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  Nicolas Régnier  
  (1591 / 1667)  
  Saint Sebastian  
  oil on canvas, 116 x 90 cm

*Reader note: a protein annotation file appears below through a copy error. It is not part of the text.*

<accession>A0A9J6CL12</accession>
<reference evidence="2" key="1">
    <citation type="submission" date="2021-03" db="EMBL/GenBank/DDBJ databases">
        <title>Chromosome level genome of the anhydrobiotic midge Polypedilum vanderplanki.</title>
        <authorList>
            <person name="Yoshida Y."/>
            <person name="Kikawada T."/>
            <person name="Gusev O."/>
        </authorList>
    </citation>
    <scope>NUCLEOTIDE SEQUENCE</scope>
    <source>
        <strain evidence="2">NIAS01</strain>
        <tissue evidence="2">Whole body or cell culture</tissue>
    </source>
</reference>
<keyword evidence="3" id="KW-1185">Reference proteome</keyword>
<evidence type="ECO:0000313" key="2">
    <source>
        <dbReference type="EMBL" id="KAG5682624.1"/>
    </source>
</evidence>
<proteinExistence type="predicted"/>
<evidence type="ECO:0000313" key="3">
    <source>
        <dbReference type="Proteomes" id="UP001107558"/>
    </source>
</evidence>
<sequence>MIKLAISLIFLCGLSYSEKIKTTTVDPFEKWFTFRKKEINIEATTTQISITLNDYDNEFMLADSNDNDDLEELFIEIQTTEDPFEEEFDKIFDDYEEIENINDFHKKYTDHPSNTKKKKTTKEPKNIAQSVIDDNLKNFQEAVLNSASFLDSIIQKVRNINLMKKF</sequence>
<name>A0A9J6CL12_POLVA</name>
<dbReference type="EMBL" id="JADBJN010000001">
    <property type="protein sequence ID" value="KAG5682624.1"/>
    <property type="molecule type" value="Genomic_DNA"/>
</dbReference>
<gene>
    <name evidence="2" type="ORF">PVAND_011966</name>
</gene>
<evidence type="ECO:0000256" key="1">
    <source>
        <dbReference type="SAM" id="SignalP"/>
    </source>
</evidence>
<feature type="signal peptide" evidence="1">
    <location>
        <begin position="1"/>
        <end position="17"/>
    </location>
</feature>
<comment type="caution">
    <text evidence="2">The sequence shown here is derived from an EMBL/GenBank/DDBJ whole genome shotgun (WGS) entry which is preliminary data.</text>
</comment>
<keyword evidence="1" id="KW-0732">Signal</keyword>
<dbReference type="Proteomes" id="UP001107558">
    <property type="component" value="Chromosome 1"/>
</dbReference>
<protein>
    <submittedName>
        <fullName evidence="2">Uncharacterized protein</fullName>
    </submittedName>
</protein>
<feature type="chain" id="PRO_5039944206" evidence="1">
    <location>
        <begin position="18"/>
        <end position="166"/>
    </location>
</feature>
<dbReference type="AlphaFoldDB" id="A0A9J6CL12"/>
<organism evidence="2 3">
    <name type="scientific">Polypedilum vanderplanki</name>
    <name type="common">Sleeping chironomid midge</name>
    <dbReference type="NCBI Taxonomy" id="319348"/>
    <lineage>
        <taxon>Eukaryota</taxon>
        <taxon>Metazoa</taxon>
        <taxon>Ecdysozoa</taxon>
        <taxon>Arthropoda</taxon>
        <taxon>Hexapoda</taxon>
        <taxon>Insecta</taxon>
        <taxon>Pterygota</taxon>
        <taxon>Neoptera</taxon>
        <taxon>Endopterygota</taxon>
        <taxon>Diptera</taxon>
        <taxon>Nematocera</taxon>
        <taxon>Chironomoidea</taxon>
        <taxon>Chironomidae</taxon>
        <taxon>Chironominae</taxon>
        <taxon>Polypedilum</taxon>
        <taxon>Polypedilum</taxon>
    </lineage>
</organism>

The painting under examination today depicts Saint Sebastian in the moment before being run through by the arrows of the Roman soldiers on the Palatino hill and it is most likely to be attributed to the hand of Flemish painter Nicolas Régnier. The martyrdom of Saint Sebastian is one of the most common iconographies in European painting from the XV century forward and it has been interpreted by a great number of painters, including: Mantegna, Perugino, Raphael and, later on, Guido Reni, who renewed the fame of the saint during the XVII century. The proposed dating for our refined canvas is, in fact, 1650, slightly after the famous versions of Saint Sebastian by Reni. Conversely to what most think the scene of Saint Sebastian pierced by the arrows is not a real martyrdom. The saint was discovered by Roman emperor Diocleziano sharing the word of Christ and he was immediately sentenced to death. He was tied to a tree, run through by many arrows and believed dead. Saint Irene from Rome climbed the Palatino hill with the intent of giving Sebastian a proper burial discovering, with great surprise, that he was still alive. She took him home with her and nursed him. Once he recovered from the terrible wounds Sebastian refused to leave Rome, ignoring the insisting requests of Irene, who knew too well that, if Diocleziano had known him to be still alive, he would have had him chased down and killed. In 304 AD, as Irene predicted, Sebastian was captured again, tortured and killed at the Palatino racecourse, as depicted by Paolo Veronese (Fig.1); his lifeless body was thrown in the cloaca maxima (the Roman drainage system). Once his mortal remains had reached the river Tiber they were found by Lucina, who buried them in the catacomb on the Appian Way. The former Roman soldier Sebastian, unconcerned of the fury of Diocleziano and of the sure death he would have faced once captured, became a symbol of courage and temperament, deciding to stand for his ideas against any possible consequence.The painting under examination today depicts Saint Sebastian in the moment before being run through by the arrows of the Roman soldiers on the Palatino hill and it is most likely to be attributed to the hand of Flemish painter Nicolas Régnier. The martyrdom of Saint Sebastian is one of the most common iconographies in European painting from the XV century forward and it has been interpreted by a great number of painters, including: Mantegna, Perugino, Raphael and, later on, Guido Reni, who renewed the fame of the saint during the XVII century. The proposed dating for our refined canvas is, in fact, 1650, slightly after the famous versions of Saint Sebastian by Reni. Conversely to what most think the scene of Saint Sebastian pierced by the arrows is not a real martyrdom. The saint was discovered by Roman emperor Diocleziano sharing the word of Christ and he was immediately sentenced to death. He was tied to a tree, run through by many arrows and believed dead. Saint Irene from Rome climbed the Palatino hill with the intent of giving Sebastian a proper burial discovering, with great surprise, that he was still alive. She took him home with her and nursed him. Once he recovered from the terrible wounds Sebastian refused to leave Rome, ignoring the insisting requests of Irene, who knew too well that, if Diocleziano had known him to be still alive, he would have had him chased down and killed. In 304 AD, as Irene predicted, Sebastian was captured again, tortured and killed at the Palatino racecourse, as depicted by Paolo Veronese (Fig.1); his lifeless body was thrown in the cloaca maxima (the Roman drainage system). Once his mortal remains had reached the river Tiber they were found by Lucina, who buried them in the catacomb on the Appian Way. The former Roman soldier Sebastian, unconcerned of the fury of Diocleziano and of the sure death he would have faced once captured, became a symbol of courage and temperament, deciding to stand for his ideas against any possible consequence. Our canvas is most likely to be attributed to Flemish painter Nicolas Régnier, we find confirmation of that, not only in the stylistic comparisons with many other works by his hand, such as the gaze of the saint looking up, detail that Régnier proposes in several subjects (Fig.2). In addition another version of our Saint Sebastian, larger in size, representing Sebastian after being hit by the arrows of the Roman soldiers, is now kept at the Musei Civici di Bassano (Fig.3). The high level of refinement of our painting and the great affinity with the Bassano version lead us to exclude the possibility that our canvas is an independent work made by a follower of Régnier, supporting the thesis that it is a second version, most likely, commissioned by a private collector. Both versions can be chronologically positioned during the Venetian period of the painter, therefore after his Roman stay, lasted until 1625. Régnier, after an initial apprenticeship in Belgium under Abraham Janssens, Flemish as well but clearly affected by the Italian manner, moved to Rome in 1615, where he associated himself with the Accademia di San Luca and found a chance to discover painters such as Simon Vouet and Guido Reni, who pushed him, later in his career, to a more classical style, as we can clearly see in our painting. After moving to Venice not only he refined his style as a painter but as a dealer as well. He was accustomed to manage his own commissions and we shouldn't be surprised of finding more than one version of his Saint Sebastian with such a similar layout. There is a great possibility that, the client who commissioned our Saint Sebastian, saw the one now kept at the Musei Civici di Bassano, painted slightly earlier than ours, possibly in a church, given the larger size of the painting, and asked Rénier for another version, who, evidently, was happy to please him. Nevertheless no other painting depicting Saint Sebastian from the Venetian period of the artist, which lasted until his death in 1667, is known to us. We are, however, aware of the existence of a stunning Saint Sebastian from the Roman period of the painter, now kept at the Hermitage Museum in Saint Petersburg (Fig.4). The comparison with our canvas is interesting as it proves the will of the artist of moving toward a more classical style later in his career. The Saint Sebastian of the Hermitage is less idealized, more realistic and doesn’t spare us of some gruesome details, such as the blood flowing from the wounds of the saint, a naturalistic approach we do not find in both our version and the one now at the Musei Civici in Bassano. We observe similarities in the drapery in all three versions but, the teaching of Reni (Fig.5), is evident only in the later two, while in the first one, partly because of the dark background, the painter opts for an almost Tenebroso approach, typical of the Roman and Neapolitan style of the first half of the XVII century and clearly connected to the revolution brought to Rome by Merisi just a few years before.The dating proposed for the Bassano version, 1650, confirms our initial feeling, positioning the production of the painting during the maturity of the artist, while he was already in Venice. Our Saint Sebastian is strictly connected to the Bassano version and it has surely been executed slightly after it. We can conclude that, this refined canvas by Règnier, not only enriches the already conspicuous catalogue of the versions of Saint Sebastian by important painters of the XVII century, but helps us to fully understand the evolution of this great artist, once put in relation with the version at the Musei Civici di Bassano and with the earlier one, now at the Hermitage. It confirms the intent of the artist of distancing himself from the Caravaggism, that, firstly in Rome and slightly later in all of Europe, seemed like the only possible stylistic solution.